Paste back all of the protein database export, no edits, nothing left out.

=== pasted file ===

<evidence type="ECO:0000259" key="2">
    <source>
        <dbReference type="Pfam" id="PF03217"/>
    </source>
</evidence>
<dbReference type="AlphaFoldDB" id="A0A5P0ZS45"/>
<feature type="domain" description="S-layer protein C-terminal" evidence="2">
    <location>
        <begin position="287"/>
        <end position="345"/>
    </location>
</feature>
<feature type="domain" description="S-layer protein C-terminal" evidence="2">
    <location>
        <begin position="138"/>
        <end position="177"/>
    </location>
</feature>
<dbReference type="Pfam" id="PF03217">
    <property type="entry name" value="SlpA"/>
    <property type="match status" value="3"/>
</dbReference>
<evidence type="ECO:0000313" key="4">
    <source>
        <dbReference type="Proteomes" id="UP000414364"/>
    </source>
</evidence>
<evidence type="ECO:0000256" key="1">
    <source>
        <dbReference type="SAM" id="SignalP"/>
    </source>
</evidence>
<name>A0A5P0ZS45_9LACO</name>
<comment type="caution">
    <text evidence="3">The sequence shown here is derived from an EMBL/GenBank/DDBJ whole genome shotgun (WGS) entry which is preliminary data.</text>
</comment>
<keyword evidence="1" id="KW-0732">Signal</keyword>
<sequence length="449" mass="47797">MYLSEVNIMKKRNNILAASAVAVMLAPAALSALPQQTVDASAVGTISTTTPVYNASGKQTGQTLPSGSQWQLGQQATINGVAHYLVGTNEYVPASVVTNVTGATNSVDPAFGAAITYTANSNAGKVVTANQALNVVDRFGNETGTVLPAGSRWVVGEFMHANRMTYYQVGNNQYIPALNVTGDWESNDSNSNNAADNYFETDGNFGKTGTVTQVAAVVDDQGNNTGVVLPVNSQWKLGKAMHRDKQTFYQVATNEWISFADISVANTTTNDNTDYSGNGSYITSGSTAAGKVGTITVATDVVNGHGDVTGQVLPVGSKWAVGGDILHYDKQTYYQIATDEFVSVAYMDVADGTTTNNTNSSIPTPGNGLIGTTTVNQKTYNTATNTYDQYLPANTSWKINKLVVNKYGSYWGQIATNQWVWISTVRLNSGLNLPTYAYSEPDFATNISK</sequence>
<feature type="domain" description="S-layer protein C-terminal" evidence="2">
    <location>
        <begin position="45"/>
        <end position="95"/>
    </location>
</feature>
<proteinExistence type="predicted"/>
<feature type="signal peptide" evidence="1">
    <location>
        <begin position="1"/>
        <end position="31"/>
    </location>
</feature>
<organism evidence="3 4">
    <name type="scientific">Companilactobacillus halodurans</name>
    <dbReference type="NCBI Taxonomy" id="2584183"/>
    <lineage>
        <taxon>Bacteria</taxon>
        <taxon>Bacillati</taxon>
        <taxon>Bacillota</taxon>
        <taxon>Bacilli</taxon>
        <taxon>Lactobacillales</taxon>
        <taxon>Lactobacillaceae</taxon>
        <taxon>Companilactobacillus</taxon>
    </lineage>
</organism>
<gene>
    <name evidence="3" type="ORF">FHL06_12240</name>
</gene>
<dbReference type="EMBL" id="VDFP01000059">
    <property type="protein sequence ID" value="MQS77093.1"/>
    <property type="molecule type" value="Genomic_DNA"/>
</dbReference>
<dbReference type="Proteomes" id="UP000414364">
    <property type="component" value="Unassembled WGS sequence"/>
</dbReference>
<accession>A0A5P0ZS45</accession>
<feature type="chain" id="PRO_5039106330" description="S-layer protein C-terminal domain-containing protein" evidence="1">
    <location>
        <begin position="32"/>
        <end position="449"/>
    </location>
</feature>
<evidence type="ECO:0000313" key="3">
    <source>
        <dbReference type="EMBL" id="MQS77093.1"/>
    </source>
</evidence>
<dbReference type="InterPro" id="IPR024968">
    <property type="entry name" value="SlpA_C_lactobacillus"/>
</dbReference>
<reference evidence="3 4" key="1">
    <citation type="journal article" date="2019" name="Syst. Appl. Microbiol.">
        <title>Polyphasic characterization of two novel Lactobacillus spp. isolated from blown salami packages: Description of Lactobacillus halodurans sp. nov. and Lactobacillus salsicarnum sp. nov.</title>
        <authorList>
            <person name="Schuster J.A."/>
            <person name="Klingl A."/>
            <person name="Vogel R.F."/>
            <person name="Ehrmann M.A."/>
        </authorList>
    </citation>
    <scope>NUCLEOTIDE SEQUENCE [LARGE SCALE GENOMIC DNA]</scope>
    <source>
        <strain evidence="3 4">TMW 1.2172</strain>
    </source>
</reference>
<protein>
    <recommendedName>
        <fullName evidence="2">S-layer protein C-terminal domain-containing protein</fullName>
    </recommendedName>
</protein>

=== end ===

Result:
<evidence type="ECO:0000259" key="2">
    <source>
        <dbReference type="Pfam" id="PF03217"/>
    </source>
</evidence>
<dbReference type="AlphaFoldDB" id="A0A5P0ZS45"/>
<feature type="domain" description="S-layer protein C-terminal" evidence="2">
    <location>
        <begin position="287"/>
        <end position="345"/>
    </location>
</feature>
<feature type="domain" description="S-layer protein C-terminal" evidence="2">
    <location>
        <begin position="138"/>
        <end position="177"/>
    </location>
</feature>
<dbReference type="Pfam" id="PF03217">
    <property type="entry name" value="SlpA"/>
    <property type="match status" value="3"/>
</dbReference>
<evidence type="ECO:0000313" key="4">
    <source>
        <dbReference type="Proteomes" id="UP000414364"/>
    </source>
</evidence>
<evidence type="ECO:0000256" key="1">
    <source>
        <dbReference type="SAM" id="SignalP"/>
    </source>
</evidence>
<name>A0A5P0ZS45_9LACO</name>
<comment type="caution">
    <text evidence="3">The sequence shown here is derived from an EMBL/GenBank/DDBJ whole genome shotgun (WGS) entry which is preliminary data.</text>
</comment>
<keyword evidence="1" id="KW-0732">Signal</keyword>
<sequence length="449" mass="47797">MYLSEVNIMKKRNNILAASAVAVMLAPAALSALPQQTVDASAVGTISTTTPVYNASGKQTGQTLPSGSQWQLGQQATINGVAHYLVGTNEYVPASVVTNVTGATNSVDPAFGAAITYTANSNAGKVVTANQALNVVDRFGNETGTVLPAGSRWVVGEFMHANRMTYYQVGNNQYIPALNVTGDWESNDSNSNNAADNYFETDGNFGKTGTVTQVAAVVDDQGNNTGVVLPVNSQWKLGKAMHRDKQTFYQVATNEWISFADISVANTTTNDNTDYSGNGSYITSGSTAAGKVGTITVATDVVNGHGDVTGQVLPVGSKWAVGGDILHYDKQTYYQIATDEFVSVAYMDVADGTTTNNTNSSIPTPGNGLIGTTTVNQKTYNTATNTYDQYLPANTSWKINKLVVNKYGSYWGQIATNQWVWISTVRLNSGLNLPTYAYSEPDFATNISK</sequence>
<feature type="domain" description="S-layer protein C-terminal" evidence="2">
    <location>
        <begin position="45"/>
        <end position="95"/>
    </location>
</feature>
<proteinExistence type="predicted"/>
<feature type="signal peptide" evidence="1">
    <location>
        <begin position="1"/>
        <end position="31"/>
    </location>
</feature>
<organism evidence="3 4">
    <name type="scientific">Companilactobacillus halodurans</name>
    <dbReference type="NCBI Taxonomy" id="2584183"/>
    <lineage>
        <taxon>Bacteria</taxon>
        <taxon>Bacillati</taxon>
        <taxon>Bacillota</taxon>
        <taxon>Bacilli</taxon>
        <taxon>Lactobacillales</taxon>
        <taxon>Lactobacillaceae</taxon>
        <taxon>Companilactobacillus</taxon>
    </lineage>
</organism>
<gene>
    <name evidence="3" type="ORF">FHL06_12240</name>
</gene>
<dbReference type="EMBL" id="VDFP01000059">
    <property type="protein sequence ID" value="MQS77093.1"/>
    <property type="molecule type" value="Genomic_DNA"/>
</dbReference>
<dbReference type="Proteomes" id="UP000414364">
    <property type="component" value="Unassembled WGS sequence"/>
</dbReference>
<accession>A0A5P0ZS45</accession>
<feature type="chain" id="PRO_5039106330" description="S-layer protein C-terminal domain-containing protein" evidence="1">
    <location>
        <begin position="32"/>
        <end position="449"/>
    </location>
</feature>
<evidence type="ECO:0000313" key="3">
    <source>
        <dbReference type="EMBL" id="MQS77093.1"/>
    </source>
</evidence>
<dbReference type="InterPro" id="IPR024968">
    <property type="entry name" value="SlpA_C_lactobacillus"/>
</dbReference>
<reference evidence="3 4" key="1">
    <citation type="journal article" date="2019" name="Syst. Appl. Microbiol.">
        <title>Polyphasic characterization of two novel Lactobacillus spp. isolated from blown salami packages: Description of Lactobacillus halodurans sp. nov. and Lactobacillus salsicarnum sp. nov.</title>
        <authorList>
            <person name="Schuster J.A."/>
            <person name="Klingl A."/>
            <person name="Vogel R.F."/>
            <person name="Ehrmann M.A."/>
        </authorList>
    </citation>
    <scope>NUCLEOTIDE SEQUENCE [LARGE SCALE GENOMIC DNA]</scope>
    <source>
        <strain evidence="3 4">TMW 1.2172</strain>
    </source>
</reference>
<protein>
    <recommendedName>
        <fullName evidence="2">S-layer protein C-terminal domain-containing protein</fullName>
    </recommendedName>
</protein>